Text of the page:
The overtures are no makeweights. They offer more examples of what a fine Beethovenian Horenstein was, fully in keeping with his style from the two symphonies. "Coriolan" is intense and romantic but still held in that iron Horenstein grip, as always engendering tension. Dark wind solos are stressed too and the climax is built with monumental tragic grandeur that puts me in mind of Furtwangler who was matchless in this piece. When the music falls away into smoky devastation we are aware of having lived through real events with Captains and Kings departing. The performance of "Egmont" from the same sessions shares many of "Coriolanís" characteristics. It starts in grieving intensity and notice how the total sound picture is attended to through the fine, well-balanced mono recording with basses especially well caught. "Leonore III" reproduces a tremendous timpani crack on the first chord and Horenstein proceeds to cover every aspect of what is, in fact, a symphonic poem in all but name. Excitement, drama, introspection and sheer blazing energy all in evidence along with the, by now familiar, honest and unadorned sound palette that I mentioned earlier. "Prometheus" is a nice contrast to what has gone in being suitably warm and good-humoured. Then there is "The Consecration of the House" recorded a little later than the others with rather more reverberation and top to the sound, but with the same sense of dark, determined tragedy, especially in the opening passage. Horenstein seems very keen to bring out Beethovenís tribute to Handel in the central section too and notice the use of the bassoon, another characteristic of this conductor. Klemperer gave this piece more grandeur where Horenstein is a touch more animated, but both are key interpreters of a work, heard less often than the other overtures here.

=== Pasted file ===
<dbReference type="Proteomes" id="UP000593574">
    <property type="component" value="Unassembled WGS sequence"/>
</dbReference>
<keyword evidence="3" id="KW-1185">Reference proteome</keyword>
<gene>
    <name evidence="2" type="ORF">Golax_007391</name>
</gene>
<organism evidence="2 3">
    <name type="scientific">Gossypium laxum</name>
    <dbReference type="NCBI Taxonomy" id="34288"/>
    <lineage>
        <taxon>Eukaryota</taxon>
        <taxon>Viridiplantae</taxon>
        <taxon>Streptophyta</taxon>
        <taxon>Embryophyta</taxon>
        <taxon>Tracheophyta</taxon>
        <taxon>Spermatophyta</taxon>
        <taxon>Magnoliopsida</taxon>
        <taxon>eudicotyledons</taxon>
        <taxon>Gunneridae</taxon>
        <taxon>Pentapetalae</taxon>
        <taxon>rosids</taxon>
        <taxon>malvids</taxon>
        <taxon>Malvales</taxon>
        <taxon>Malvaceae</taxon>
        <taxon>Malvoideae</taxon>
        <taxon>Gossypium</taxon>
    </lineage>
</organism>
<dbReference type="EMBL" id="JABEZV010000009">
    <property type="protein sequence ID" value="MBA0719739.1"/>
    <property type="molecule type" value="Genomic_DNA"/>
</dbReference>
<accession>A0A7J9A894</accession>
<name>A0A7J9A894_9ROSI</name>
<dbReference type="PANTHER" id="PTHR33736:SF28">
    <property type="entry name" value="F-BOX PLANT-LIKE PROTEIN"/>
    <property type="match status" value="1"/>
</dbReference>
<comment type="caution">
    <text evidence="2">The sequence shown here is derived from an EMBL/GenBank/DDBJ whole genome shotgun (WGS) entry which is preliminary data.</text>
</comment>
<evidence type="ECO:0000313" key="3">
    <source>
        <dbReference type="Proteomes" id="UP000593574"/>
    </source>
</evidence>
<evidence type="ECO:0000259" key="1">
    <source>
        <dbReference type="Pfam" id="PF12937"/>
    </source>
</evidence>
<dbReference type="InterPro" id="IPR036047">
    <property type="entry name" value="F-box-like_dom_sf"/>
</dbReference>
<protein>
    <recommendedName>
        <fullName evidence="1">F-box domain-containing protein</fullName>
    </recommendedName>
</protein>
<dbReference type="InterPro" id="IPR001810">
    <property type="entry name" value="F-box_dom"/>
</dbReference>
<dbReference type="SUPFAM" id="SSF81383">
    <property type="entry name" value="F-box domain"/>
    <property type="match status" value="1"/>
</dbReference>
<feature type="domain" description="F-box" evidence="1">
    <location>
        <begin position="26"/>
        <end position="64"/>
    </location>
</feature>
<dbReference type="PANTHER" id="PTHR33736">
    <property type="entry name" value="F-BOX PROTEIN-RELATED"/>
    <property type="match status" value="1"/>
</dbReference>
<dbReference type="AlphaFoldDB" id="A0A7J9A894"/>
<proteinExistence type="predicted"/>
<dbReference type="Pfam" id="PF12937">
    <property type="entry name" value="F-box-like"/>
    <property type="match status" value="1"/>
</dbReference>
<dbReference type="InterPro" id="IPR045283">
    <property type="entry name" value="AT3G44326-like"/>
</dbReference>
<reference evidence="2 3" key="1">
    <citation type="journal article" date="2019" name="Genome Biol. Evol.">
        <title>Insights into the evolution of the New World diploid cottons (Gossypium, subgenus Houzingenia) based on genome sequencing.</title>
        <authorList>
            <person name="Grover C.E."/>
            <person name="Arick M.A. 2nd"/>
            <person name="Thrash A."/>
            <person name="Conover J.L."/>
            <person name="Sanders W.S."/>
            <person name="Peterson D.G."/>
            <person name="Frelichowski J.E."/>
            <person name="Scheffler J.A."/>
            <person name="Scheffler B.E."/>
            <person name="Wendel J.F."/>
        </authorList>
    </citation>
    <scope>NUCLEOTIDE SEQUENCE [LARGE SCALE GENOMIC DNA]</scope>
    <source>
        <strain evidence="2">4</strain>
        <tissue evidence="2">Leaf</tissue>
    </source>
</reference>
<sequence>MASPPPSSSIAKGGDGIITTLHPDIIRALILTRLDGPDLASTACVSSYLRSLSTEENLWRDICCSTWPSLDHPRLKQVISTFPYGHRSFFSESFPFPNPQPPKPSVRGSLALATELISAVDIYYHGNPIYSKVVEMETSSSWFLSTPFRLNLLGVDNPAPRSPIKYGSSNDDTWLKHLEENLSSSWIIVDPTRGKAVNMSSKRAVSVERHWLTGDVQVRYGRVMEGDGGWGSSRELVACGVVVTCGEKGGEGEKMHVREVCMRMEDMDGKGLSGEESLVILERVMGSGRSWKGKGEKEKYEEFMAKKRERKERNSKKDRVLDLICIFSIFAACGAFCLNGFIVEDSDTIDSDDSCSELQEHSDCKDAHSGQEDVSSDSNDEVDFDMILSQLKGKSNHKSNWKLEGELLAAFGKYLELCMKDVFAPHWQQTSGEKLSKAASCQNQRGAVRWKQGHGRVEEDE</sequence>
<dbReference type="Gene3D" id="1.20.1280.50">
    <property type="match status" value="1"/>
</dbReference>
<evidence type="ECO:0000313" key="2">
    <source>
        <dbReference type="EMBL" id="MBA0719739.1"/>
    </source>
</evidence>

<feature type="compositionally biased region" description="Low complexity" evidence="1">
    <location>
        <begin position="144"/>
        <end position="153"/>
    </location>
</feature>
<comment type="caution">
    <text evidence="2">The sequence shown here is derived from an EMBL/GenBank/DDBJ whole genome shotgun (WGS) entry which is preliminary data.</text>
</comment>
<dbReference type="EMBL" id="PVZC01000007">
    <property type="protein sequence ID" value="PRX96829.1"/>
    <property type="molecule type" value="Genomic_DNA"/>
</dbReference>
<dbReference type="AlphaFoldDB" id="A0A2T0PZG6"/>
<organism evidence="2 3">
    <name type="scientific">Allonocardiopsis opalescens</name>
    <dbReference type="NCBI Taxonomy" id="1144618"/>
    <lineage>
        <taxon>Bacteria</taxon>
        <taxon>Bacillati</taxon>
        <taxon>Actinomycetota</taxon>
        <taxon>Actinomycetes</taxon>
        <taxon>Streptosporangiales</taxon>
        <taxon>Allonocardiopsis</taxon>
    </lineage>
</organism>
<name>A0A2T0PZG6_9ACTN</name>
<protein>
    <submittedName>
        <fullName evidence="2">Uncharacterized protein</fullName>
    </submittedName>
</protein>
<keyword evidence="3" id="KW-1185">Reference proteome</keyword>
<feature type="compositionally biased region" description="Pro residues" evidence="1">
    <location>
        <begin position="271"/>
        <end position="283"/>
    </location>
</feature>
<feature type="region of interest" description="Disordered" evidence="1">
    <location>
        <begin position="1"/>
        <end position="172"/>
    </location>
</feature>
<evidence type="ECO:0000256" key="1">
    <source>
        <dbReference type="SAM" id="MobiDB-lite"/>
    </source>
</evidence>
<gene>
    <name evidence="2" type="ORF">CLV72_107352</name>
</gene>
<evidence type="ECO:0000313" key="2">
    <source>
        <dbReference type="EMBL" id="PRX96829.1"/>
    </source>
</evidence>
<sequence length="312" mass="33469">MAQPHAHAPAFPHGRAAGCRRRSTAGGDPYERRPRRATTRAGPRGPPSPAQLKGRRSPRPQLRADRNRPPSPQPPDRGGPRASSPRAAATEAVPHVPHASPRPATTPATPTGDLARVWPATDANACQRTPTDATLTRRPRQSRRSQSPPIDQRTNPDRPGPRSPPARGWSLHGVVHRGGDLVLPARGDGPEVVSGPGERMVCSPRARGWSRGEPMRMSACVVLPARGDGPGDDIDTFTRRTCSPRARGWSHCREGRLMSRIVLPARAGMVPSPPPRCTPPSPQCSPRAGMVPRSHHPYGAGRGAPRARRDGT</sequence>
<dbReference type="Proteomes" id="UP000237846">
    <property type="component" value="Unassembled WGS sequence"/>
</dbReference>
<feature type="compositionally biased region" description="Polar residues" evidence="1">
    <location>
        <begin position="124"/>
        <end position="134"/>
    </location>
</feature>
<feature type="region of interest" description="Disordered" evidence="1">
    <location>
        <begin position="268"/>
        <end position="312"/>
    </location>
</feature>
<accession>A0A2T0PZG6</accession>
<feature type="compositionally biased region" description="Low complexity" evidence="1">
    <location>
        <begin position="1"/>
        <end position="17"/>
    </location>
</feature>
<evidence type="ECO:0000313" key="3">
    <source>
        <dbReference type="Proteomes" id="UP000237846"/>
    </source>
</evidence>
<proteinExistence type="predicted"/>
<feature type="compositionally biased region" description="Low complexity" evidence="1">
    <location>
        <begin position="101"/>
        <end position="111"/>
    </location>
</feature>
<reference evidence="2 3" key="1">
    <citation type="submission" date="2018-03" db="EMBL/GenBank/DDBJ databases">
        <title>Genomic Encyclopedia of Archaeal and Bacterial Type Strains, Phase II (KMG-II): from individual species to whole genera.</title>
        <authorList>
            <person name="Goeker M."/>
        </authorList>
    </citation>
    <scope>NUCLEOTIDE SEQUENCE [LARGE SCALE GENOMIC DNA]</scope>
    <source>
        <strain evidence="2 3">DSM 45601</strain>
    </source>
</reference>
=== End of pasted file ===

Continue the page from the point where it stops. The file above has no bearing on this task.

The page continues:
As with all these Vox reissues there is a fine essay on the life and work of Horenstein by his former assistant Joel Lazar.

A fine collection of performances showing Horensteinís Beethoven credentials very well indeed. Full of insights and interest and well worth investigating.

Tony Duggan